Mycotoxins in Animal Feed

Mycotoxins are toxins that occur naturally, are generated by particular molds (fungi), and appear in food. They can be the source of various negative health effects and can be a significant health danger to livestock, horses, companion animals, and humans. Animal feeds assume a prominent part in the worldwide food industry as they make the production of commodities of animal origin globally. Farms or industrial feed mills can create the feeds in mixtures. The safety of the feed is a given for food security and personal and animal health. Similar to the production of food, feed production also involves in a quality assurance safety system.


Molds that can create mycotoxins in animal feed develop on various foodstuffs, including nuts, dried fruits, cereals, coffee beans, apples, and spices. This mold development can occur before harvest, after harvest, during storage, or on the food under warm and humid conditions. It can exist on the food surfaces, but it can also infiltrate deeply into the food. Mycotoxins hazardous to animal and human health are zearalenone, fumonisin, aflatoxin, patulin, ochratoxin A, and nivalenol/deoxynivalenol. Fusarium fungi are found in the soil and produce toxins such as trichothecenes in the form of deoxynivalenol, T-2 and HT-2 toxins, nivalenol, fumonisin, and zearalenone. Various fusarium mycotoxins associate with particular kinds of grain. T-2 and HT-2 toxins link to oats, zearalenone and vomitoxin most commonly relate to wheat, and fumonisins link with corn. According to Wayne L. Bryden, Ph.D., The University of Queensland School of Agriculture and Food Sciences, the major danger linked to animal feed infected with mycotoxins is the low-level ingestion of toxins that causes various metabolic disorders and weak productivity in animals. It is getting harder to predict mycotoxin existence due to swift climate changes and the feed ingredient trade becoming global.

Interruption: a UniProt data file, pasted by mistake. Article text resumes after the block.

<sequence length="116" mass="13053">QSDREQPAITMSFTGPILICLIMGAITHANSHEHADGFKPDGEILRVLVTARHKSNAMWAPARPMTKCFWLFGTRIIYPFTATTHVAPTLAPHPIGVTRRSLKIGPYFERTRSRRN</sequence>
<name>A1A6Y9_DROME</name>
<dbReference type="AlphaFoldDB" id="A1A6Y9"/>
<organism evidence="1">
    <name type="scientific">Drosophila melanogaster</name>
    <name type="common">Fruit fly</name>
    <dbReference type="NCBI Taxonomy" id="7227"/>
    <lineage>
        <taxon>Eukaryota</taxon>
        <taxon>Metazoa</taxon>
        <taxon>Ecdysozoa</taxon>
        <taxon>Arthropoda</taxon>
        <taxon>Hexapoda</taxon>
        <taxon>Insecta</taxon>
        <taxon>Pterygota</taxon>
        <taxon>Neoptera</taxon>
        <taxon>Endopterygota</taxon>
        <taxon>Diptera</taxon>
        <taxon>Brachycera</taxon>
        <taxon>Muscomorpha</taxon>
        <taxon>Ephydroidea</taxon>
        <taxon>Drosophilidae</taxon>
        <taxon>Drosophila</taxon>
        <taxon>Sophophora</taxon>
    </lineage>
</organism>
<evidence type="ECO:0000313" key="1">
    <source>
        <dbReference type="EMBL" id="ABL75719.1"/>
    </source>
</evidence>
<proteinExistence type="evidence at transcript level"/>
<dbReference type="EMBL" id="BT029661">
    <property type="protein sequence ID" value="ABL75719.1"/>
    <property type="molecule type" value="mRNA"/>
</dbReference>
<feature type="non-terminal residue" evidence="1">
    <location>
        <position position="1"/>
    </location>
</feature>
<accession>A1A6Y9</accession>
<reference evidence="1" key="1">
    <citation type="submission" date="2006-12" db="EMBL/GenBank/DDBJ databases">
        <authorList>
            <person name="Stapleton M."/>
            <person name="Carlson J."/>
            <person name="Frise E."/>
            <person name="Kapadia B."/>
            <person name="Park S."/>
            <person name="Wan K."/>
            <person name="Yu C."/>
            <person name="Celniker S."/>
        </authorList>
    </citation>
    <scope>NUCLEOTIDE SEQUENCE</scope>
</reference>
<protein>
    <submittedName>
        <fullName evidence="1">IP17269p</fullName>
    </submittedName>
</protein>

Mycotoxin Effect on Different Animals



Research has found that dry grain-based dog foods contain measurable mycotoxins, while dry dog foods free of grains contain no mycotoxins. Wet dog foods, either containing grains or grain-free, do not contain measurable mycotoxins. A danger for dogs and other companion animals is that they have often been fed grain-based foods during their lifespan and exposed to mycotoxins. In one study, a laboratory examined 60 dog food samples for 11 diverse mycotoxins. At least one of four Fusarium mycotoxins occurred in each of four brands of dry grain foods. And for two of those brands, at least one of the three samples examined contained all four Fusarium mycotoxins.

Acute effects involve damage to the liver, gastrointestinal hemorrhage, seizures, jaundice, depression, and anorexia. Chronic low-dose exposure can result in kidney and liver fibrosis, immunosuppression caused by infections, and cancer. Grains integrated into dog food must be high-quality. USDA recommends that one should only use grains rated US No. 1.


One study that examined 64 extruded cat foods from Italy, found the following mycotoxins: deoxynivalenol, fumonisin B1 and B2, ochratoxin A, aflatoxins B1, B2, G1, and G2, zearalenone, T-2 and HT-2 toxins. The most common mycotoxins found were deoxynivalenol and fumonisin. Table 1 in the linked article shows extruded pet food results at risk of contamination in different countries. Some cat foods went over the regulatory limit for aflatoxin B1. Some also went over the European Union guidance values for T-2 toxin, ochratoxin A, fumonisins, and zearalenone. Researchers observed combinations of mycotoxins in some of the samples. One source stated that cats were more resistant to trichothecenes than dogs, but researchers could not locate results from clinical trials substantiating this claim.